Fernet Branca. It's no secret the bitter beverage has a cult following in the service industry. It's also no secret that plenty of people on Earth think the amaro is unabashedly disgusting (for the record, this Eater writer falls into the "tastes like mouthwash" category). For Cocktail Week, Eater asked two of the city's bartenders — from the same restaurant, no less — to give their own personal take on the Italian digestivo. One bartender is unabashedly pro. The other is over it. Here now, in their own words, are Owen Thomson and Dane Nakamura, both of Range, on Fernet.
Pro: Owen Thomson
"Standing on a sweltering July afternoon on a street corner in New Orleans amidst the annual Tales of the Cocktail event (a gathering of bartenders from all over the world), I was busily experiencing what had to be one of the top five hangovers of my life. It was at this particular moment I received a tap on my shoulder and someone handed me a small airplane bottle and gave me a reassuring pat on the back. The little bottle was filled with the perennial bartender favorite Fernet, an amaro from Italy known for its heavily mentholated and bitter notes.
With a slight grimace, I cracked the bottle and slugged it back. Whether it was the alcohol content or the herbs that my body needed I began to feel slightly better. This was certainly not my first experience with Fernet, but it always sticks out in my head as indicative of my love for this curious spirit. While Fernet is certainly not a taste that falls neatly into the American flavor palate, it has become a cult favorite of many bartenders around the country (perhaps because we're always recovering from something that those herbs might be of use for)."
Con: Dane Nakamura
"I remember the time I took my first sip of Fernet Branca. My grandfather handed me his cordial glass after we had eaten a meal. The saffron-heavy amaro that has been around for generations sent chills through my spine as if someone had dumped snow down the back of my shirt. The next phase sets in as bitter gentian, cinchona, cooling mint, and a passel load of other herbs overwhelmed my pallet. I felt like a fire-breathing dragon as I exhaled what felt like pure ethanol, followed by warming mulling spices, ginger and citrus skin. I love Fernet Branca as a digestif, in cocktails, and the occasional shot. Argentina drinks so much of it they have their own factory. But it's just something that happens at every meal, it's not special.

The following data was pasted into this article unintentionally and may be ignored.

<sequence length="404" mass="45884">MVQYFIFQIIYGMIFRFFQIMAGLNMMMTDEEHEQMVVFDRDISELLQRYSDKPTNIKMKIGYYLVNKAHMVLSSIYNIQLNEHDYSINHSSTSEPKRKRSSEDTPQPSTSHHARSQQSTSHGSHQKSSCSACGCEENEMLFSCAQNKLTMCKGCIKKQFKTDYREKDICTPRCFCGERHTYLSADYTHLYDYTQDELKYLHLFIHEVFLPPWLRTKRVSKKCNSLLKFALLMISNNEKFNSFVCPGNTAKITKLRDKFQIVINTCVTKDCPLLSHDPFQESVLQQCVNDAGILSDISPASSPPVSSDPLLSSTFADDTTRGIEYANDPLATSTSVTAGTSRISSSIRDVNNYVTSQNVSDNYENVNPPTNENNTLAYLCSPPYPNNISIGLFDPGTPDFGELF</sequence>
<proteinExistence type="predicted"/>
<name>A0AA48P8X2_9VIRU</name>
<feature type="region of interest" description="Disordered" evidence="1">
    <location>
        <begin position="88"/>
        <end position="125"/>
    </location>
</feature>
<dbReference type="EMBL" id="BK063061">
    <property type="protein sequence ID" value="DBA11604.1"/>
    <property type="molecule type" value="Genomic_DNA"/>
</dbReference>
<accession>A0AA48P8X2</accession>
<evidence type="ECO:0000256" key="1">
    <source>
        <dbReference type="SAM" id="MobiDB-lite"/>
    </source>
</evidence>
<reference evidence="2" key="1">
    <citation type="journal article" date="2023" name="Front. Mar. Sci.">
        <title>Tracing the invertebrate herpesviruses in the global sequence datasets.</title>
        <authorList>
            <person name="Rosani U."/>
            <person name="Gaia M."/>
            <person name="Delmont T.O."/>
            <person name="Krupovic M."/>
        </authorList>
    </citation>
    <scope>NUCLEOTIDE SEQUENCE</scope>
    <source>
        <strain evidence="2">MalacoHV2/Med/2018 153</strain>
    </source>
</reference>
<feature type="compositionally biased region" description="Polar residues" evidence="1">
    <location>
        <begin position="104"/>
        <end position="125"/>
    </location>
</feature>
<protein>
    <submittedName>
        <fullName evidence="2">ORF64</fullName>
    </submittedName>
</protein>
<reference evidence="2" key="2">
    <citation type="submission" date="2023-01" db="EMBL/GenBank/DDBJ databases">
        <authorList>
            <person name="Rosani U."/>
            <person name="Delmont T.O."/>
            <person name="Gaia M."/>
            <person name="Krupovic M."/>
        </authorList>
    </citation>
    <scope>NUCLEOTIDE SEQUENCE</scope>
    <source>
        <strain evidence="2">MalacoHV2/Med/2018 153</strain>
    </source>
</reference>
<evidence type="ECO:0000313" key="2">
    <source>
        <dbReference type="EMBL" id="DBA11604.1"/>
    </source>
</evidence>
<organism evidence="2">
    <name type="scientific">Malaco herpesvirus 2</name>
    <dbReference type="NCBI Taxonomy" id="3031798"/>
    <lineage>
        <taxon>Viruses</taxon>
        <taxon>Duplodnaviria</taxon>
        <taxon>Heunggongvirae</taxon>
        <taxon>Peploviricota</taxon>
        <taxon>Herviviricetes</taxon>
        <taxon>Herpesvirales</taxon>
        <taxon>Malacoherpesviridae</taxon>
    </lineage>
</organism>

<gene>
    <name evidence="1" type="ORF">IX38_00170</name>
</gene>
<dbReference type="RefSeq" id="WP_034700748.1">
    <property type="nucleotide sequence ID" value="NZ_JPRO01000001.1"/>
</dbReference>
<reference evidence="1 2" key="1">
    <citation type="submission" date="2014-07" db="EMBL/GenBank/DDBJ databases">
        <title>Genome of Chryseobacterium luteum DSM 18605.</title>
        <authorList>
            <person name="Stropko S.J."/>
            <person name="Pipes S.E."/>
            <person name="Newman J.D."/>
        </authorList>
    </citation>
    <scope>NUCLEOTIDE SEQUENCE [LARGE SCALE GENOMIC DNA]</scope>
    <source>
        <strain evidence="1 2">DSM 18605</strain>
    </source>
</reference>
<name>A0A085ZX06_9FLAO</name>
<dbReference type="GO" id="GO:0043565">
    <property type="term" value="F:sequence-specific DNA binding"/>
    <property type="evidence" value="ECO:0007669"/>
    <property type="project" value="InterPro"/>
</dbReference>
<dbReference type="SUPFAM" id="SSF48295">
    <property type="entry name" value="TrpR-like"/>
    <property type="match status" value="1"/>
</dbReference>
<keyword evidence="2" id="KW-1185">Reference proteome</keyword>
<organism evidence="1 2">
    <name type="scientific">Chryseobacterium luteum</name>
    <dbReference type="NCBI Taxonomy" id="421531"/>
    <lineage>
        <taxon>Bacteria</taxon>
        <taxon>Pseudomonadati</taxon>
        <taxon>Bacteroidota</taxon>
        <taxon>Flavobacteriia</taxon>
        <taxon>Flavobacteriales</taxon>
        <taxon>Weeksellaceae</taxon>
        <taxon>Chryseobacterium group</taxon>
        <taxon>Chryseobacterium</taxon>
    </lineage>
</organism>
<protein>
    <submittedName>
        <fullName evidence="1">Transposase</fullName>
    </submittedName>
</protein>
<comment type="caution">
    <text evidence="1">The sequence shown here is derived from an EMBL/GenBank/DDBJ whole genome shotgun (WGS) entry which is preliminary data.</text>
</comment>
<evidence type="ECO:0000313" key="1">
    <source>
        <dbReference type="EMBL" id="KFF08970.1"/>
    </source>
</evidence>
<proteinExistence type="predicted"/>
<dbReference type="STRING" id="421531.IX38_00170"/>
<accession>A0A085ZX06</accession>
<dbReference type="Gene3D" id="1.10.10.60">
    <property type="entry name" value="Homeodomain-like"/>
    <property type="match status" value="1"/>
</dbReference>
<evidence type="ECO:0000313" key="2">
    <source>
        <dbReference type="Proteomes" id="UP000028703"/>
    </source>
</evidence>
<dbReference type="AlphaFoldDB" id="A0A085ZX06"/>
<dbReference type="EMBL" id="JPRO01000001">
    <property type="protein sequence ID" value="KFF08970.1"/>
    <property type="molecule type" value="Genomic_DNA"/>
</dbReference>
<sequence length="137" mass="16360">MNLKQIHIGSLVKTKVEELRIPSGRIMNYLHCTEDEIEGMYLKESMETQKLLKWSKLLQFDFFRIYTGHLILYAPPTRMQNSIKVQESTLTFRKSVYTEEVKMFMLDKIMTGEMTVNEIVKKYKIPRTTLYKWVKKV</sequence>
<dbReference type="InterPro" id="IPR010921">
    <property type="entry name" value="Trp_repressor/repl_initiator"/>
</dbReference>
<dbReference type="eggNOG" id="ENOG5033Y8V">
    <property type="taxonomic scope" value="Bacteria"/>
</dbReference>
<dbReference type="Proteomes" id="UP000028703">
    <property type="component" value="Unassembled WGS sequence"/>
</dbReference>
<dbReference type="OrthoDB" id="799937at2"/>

So why in the states are we recording YouTube videos of mixologists pouring it out as a "layback?" D.C. has had many generations of the "bartender's" shot, the insider's shot. The shot that lets us all know you're in the industry. In my recollection it was Irish Mist, then Jameson and Grand Marnier, followed by Jagermeister and all of its fancy tap machines. These days with fierce almost forced adoration, it's Fernet Branca. Like orange wine, Fernet Branca is becoming almost too hip. I'm sure the Count is happy that his sales have gone up but I doubt he'd want to see his family heritage on tap. I just hope it's not going the way of moustache finger tattoos and prescription-less glasses. It is too noble a drink."
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